A recent study has tried to bring to light characteristics that affect longevity, which can help us add years to our lives through diet!

We have dealt with Mendelian randomization and in the past.

In short, the use of human genetic data (as for example in Mendelian randomization) allows the evaluation of possible causal associations by exploiting natural genetic variations so that we can study impartially the risk that may arise from exposure to an agent.

We can therefore say that Mendelian randomization is not subject to many of the biases of observational studies, such as reverse causality or random measurement error, and is less prone to spurious correlations and reverse causality.

So let's see what some of these characteristics are that affect longevity and what we can do to add years to our lives.


Starting with the easy ones, one of the findings was that circulating metabolites such as amino acids are doubtful to be causally related to longevity, which supports the theory that elevated blood concentrations of amino acids result from their defective catabolism in people with metabolic syndrome and type 2 diabetes, as we explained and in a previous article.

Going straight to the part that shows us what interventions we can make to our diet to live longer.

Here we can see the dramatic impact that lipids have on longevity.

All apolipoprotein B-carrying particles (i.e. LDL, VLDL and IDL), or what is not an HDL particle, have a negative impact on longevity, while the contribution of so-called "good cholesterol" is minimal.

Indeed, the findings concerning apolipoprotein B are consistent with previous Mendelian randomization research, which implicates it in many major diseases, including heart disease, stroke and type 2 diabetes.

We move on to the slightly more complex findings:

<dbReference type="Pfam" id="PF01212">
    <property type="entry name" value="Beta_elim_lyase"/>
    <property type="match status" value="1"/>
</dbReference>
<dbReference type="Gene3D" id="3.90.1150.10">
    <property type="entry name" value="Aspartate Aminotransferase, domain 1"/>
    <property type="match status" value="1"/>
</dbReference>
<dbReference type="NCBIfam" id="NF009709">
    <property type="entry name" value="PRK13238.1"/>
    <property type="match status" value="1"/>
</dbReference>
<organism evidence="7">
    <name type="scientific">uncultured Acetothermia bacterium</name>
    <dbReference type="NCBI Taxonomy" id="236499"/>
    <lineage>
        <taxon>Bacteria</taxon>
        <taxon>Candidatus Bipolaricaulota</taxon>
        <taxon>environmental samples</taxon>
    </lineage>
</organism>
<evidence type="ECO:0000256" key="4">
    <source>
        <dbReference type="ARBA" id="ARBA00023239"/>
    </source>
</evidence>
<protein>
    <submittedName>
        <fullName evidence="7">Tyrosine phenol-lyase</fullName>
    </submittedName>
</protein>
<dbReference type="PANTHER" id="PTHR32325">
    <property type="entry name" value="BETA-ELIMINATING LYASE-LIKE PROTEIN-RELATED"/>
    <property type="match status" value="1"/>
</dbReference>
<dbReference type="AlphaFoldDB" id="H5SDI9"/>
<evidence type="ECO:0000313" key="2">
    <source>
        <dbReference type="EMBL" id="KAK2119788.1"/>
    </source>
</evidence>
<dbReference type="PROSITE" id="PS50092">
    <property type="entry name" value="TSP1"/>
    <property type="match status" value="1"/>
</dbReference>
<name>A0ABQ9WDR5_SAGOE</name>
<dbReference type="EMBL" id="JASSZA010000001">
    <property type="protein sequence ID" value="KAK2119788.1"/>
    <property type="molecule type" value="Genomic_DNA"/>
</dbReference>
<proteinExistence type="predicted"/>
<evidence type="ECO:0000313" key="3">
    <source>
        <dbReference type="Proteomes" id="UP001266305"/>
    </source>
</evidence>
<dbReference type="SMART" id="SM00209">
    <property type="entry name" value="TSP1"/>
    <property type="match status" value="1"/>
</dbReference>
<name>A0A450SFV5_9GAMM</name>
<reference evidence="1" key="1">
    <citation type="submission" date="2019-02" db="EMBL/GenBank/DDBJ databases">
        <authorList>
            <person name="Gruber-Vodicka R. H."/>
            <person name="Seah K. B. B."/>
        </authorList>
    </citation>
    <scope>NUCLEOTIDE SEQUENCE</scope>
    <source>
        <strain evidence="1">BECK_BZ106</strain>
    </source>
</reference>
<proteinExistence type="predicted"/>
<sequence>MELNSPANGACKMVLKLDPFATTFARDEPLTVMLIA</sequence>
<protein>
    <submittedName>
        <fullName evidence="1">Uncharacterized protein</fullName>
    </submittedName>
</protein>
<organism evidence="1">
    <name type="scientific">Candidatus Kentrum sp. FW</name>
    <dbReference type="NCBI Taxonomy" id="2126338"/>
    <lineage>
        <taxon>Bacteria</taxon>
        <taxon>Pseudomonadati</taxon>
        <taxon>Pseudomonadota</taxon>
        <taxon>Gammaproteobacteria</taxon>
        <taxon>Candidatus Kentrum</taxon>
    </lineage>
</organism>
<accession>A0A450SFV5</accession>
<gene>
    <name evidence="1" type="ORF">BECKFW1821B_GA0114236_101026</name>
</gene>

In this analysis, the only protein that showed a significant association in genome-wide MR studies was haptoglobulin (Hp), which binds free haemoglobin and facilitates its removal from the bloodstream.

Haptoglobin also reduces the oxidation of apolipoprotein E (encoded by the longevity gene APOE which also has links to cognitive decline and Alzheimer's disease), with a previous study finding that exon deletion in HP to be associated with lower LDL-c levels.

It should be noted here that the association between LDL-c, APOE and haptoglobulin may have implications beyond longevity, as the APOE gene also has associations with cognitive decline and Alzheimer's disease.

So, let's try to make sense of the findings and how we can use them to live longer:

  • We need to keep non-HDL cholesterol levels low. It is proven that saturated and trans fats are the ones that affect it the most, with dietary cholesterol following.
  • We need to keep haemoglobin levels relatively low, but obviously within normal limits. This can be achieved by moderating iron from the diet, mainly from animal sources, as plant sources of iron are usually not as bioavailable.

-Suprastratum: The authority on health, fitness and nutrition

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Author: Nick Krontiris

Founder, Suprastratum

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